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What a functioning 60 vote Senate might look like

January 22, 2010

This post suggests an interesting division of labor in our legislative branch:

Health care reform advocates are concerned that passing a scaled-back version of reform legislation — an option being considered by President Obama and Democratic Party leaders — could end up playing into the hands of Republican electoral politics. […]

Senate Majority Leader Mitch McConnell “will have his whole caucus vote for it and make it a political win for the Republicans,” one well-connected Democratic health care strategist said. “They’ll say, ‘This was the Republican plan from the beginning. We’re glad the Democrats joined us.’ And take all the credit for passing reform.”

Lo and behold, on Thursday, former House Speaker Newt Gingrich suggested that the Republican Party do just that, arguing that it would be ‘clever’ for the GOP to pass non-controversial reform measures with ‘huge bipartisan majorities.’ Alternately, some Democrats might welcome such a move. “Hell yeah,” a Democratic congressional aide said. “We would have created a bi-partisan bill. We would have shown leadership. And we’d get credit for that.”

If this were to happen, basically the majority party would have set the agenda (“Let’s reform health care”) and then the minority party would decide how to do it. This is still a minor win for the majority party, because a conservative health care bill is presumably preferable to a progressive tax cut or a pared down handout to the defense industry. If the Senate consistently functioned like this, the progressive agenda would be executed conservatively, while the conservative agenda would be executed progressively.

Yet, a Republican-controlled Senate never would function like the above. I am fairly confident that when the GOP next controls the legislature, the budget reconciliation process is going to return with a vengeance. It seems to me that the asymmetry in the power of the political parties is a result of the conservative noise machine. The noise machine successfully casts Democratic supermajorities trying to pass legislation seem like they are violating the will of the people, while it casts Republican majorities ramming legislation through Congress as proactive heroes. Similarly, the noise machine inspires fear in moderate politicians of both parties, moving them all to the right.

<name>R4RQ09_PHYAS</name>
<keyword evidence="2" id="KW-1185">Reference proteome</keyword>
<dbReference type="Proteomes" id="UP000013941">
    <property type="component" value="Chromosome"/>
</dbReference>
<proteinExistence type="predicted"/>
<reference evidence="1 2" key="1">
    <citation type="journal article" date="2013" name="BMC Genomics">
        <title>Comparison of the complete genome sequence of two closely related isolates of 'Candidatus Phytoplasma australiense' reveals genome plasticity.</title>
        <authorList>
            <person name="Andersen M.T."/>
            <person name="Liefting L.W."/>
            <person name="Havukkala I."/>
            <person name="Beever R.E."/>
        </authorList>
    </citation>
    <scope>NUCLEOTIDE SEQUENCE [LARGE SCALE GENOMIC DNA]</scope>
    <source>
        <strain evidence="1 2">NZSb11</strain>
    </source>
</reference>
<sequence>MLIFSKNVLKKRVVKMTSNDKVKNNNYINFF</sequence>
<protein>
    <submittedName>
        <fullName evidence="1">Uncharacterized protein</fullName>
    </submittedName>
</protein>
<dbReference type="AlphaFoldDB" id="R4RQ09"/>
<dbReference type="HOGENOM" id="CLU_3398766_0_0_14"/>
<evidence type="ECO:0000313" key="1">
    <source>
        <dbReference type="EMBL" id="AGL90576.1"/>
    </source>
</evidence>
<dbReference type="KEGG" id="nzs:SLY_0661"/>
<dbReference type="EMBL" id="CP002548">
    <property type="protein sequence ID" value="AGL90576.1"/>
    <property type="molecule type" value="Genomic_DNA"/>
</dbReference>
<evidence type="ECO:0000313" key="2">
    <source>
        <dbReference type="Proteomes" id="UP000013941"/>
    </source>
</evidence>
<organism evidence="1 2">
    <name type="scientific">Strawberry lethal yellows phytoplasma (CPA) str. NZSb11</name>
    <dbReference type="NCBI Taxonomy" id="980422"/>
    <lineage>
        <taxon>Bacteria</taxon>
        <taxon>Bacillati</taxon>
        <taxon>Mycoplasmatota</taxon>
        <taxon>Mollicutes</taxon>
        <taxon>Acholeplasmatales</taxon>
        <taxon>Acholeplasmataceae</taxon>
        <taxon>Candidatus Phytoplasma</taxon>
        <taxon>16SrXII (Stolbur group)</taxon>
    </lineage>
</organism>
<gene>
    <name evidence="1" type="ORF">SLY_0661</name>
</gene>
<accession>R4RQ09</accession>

And I also have my doubts that a large section of the GOP will actually vote for any kind of health care bill. At this point, health care reform has been so demagogued that voting Aye on any bill could result in a far-right revolt. The most likely scenario seems to me to be Brown, Snowe, and Collins joining the Dems to end the filibuster and allow voting on a very minor piece of health care reform. It would be a victory… a very, very, minor one.

So in conclusion: while a 60-vote Senate could function quite well, I don’t think it ever will.

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PS – Isn’t this why median voter models are nonsense? Right now the decisive vote in the Senate is the 60th most liberal Senator, Scott Brown. So wouldn’t the median voter model predict that all bills passed through the Senate would be those that would satisfy the median voter in Massachusetts? But it goes without saying that the median Bay Stater is going to be far to the left of any bills Scott Brown will vote for. The median voter model fails here because (like the rational choice models that inspired it!) it fails to account for institutions, like the Republican Party and the conservative noise machine, both of which incentivize Brown toward party unity.

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